How can people comply with confinement measures if they can neither work from home nor afford food delivery? Social distancing is tough for everyone, but for many poor, it can be unbearable.
The economics literature suggests that people follow the rules as far as they believe that policy decisions are fair, resulting in a stronger willingness to contribute to the welfare of the community. A Covid-19 policy response that asks the poor to stay at home without helping them satisfy their essential needs is likely to be perceived as unsustainable and unfair, resulting in lower compliance with the emergency rules by a larger population and subsequently to a more rapid spread of disease.
We recently studied how to encourage the observance of pandemic rules of behavior by assessing the impact of a food relief program on compliance with social distancing mandates at the onset of the pandemic recession. At the end of March 2020, the Italian government launched emergency measures to provide food stamps to economically disadvantaged groups. We combined information on the distribution of resources across Italian municipalities with data tracking citizens’ movements through mobile devices and vehicles’ navigation systems, anonymized and aggregated at the municipality level. This approach relies on the assumption that human mobility is a good proxy for compliance, as social distancing requires staying at home and renouncing unnecessary movements.
To disentangle the causal impact of the aid program from possible spurious correlations, we exploited a nonlinearity in the allocation of funds that randomly partitioned Italian municipalities into a treated and a control group in the neighborhood of a threshold point. A quota of resources was distributed to municipalities depending on the deviation of their per capita income from the national level in 2017. A €-1,000 per capita deviation from the cut-off determined an increase in municipality transfers of €0.58 per capita (i.e. €0.58 multiplied by the population size) to be distributed to the limited group of beneficiaries. The remaining resources were allocated in proportion to the municipalities’ populations.
There is strong evidence that mobility decreased with the size of the transfers received in a municipality. The effect is statistically significant and economically sizable. In the week when the policy was announced, the transfers caused a drop in mobility of 3 percentage points from the baseline level observed before the pandemic crisis (between January 13 and February 16, 2020). Two weeks later, the impact was still negative, statistically significant, and sizable. Given an average drop of 0.60 percentage points in the neighborhood of the threshold point in the same week, the increase in transfers determined by a €-1,000 per capita deviation from the threshold point causes a decrease in mobility of 5%. The decline in mobility persisted for approximately two more weeks.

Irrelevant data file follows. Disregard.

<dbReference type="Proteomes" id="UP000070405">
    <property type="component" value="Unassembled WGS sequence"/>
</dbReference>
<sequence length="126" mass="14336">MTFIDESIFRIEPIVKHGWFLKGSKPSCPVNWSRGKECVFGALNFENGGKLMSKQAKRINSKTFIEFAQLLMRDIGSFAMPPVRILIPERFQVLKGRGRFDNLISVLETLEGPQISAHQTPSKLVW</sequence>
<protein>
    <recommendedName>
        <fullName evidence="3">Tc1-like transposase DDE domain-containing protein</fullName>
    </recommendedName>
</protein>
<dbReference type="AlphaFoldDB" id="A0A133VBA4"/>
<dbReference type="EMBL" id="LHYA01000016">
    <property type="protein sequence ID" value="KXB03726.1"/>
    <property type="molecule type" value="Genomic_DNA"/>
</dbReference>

The size of the effect suggests that more than one mechanism may have been at work in channeling the impact of the aid program. Food relief probably reduced mobility needs and decreased the willingness of members of the targeted group to contravene stay-at-home orders. However, behavioral spillovers may also have occurred, affecting a larger population than the limited pool of the program’s beneficiaries. Improving the fairness of the Covid-19 policy response may have strengthened lower-income agents’ motives for staying at home by reinforcing the social contract between citizens and public institutions.
The take-home message for policymakers is straightforward. The poor face the most challenging difficulties in coping with stay-at-home orders. Therefore, alleviating their essential needs can have a substantial impact on social distancing. Confinement measures need to be accompanied by adequate compensation for economically disadvantaged groups, and relief measures must also be designed in light of their potential impact on social distancing. Aside from enhancing fairness, these policies have and will reduce the spread of disease.
© Claudio Deiana, Andrea Geraci, Gianluca Mazzarella, and Fabio Sabatini
Claudio Deiana is an assistant professor at the University of Cagliari, CRENoS, and University of Essex, UK.
Andrea Geraci is a research fellow at the Competence Centre for Microeconomic Evaluation of the European Commission Joint Research Centre in Ispra, Italy.
Gianluca Mazzarella is a research fellow at the Competence Centre for Microeconomic Evaluation of the European Commission Joint Research Centre in Ispra, Italy.
Fabio Sabatini is professor of economics at Sapienza University of Rome, and a Research Fellow of IZA.
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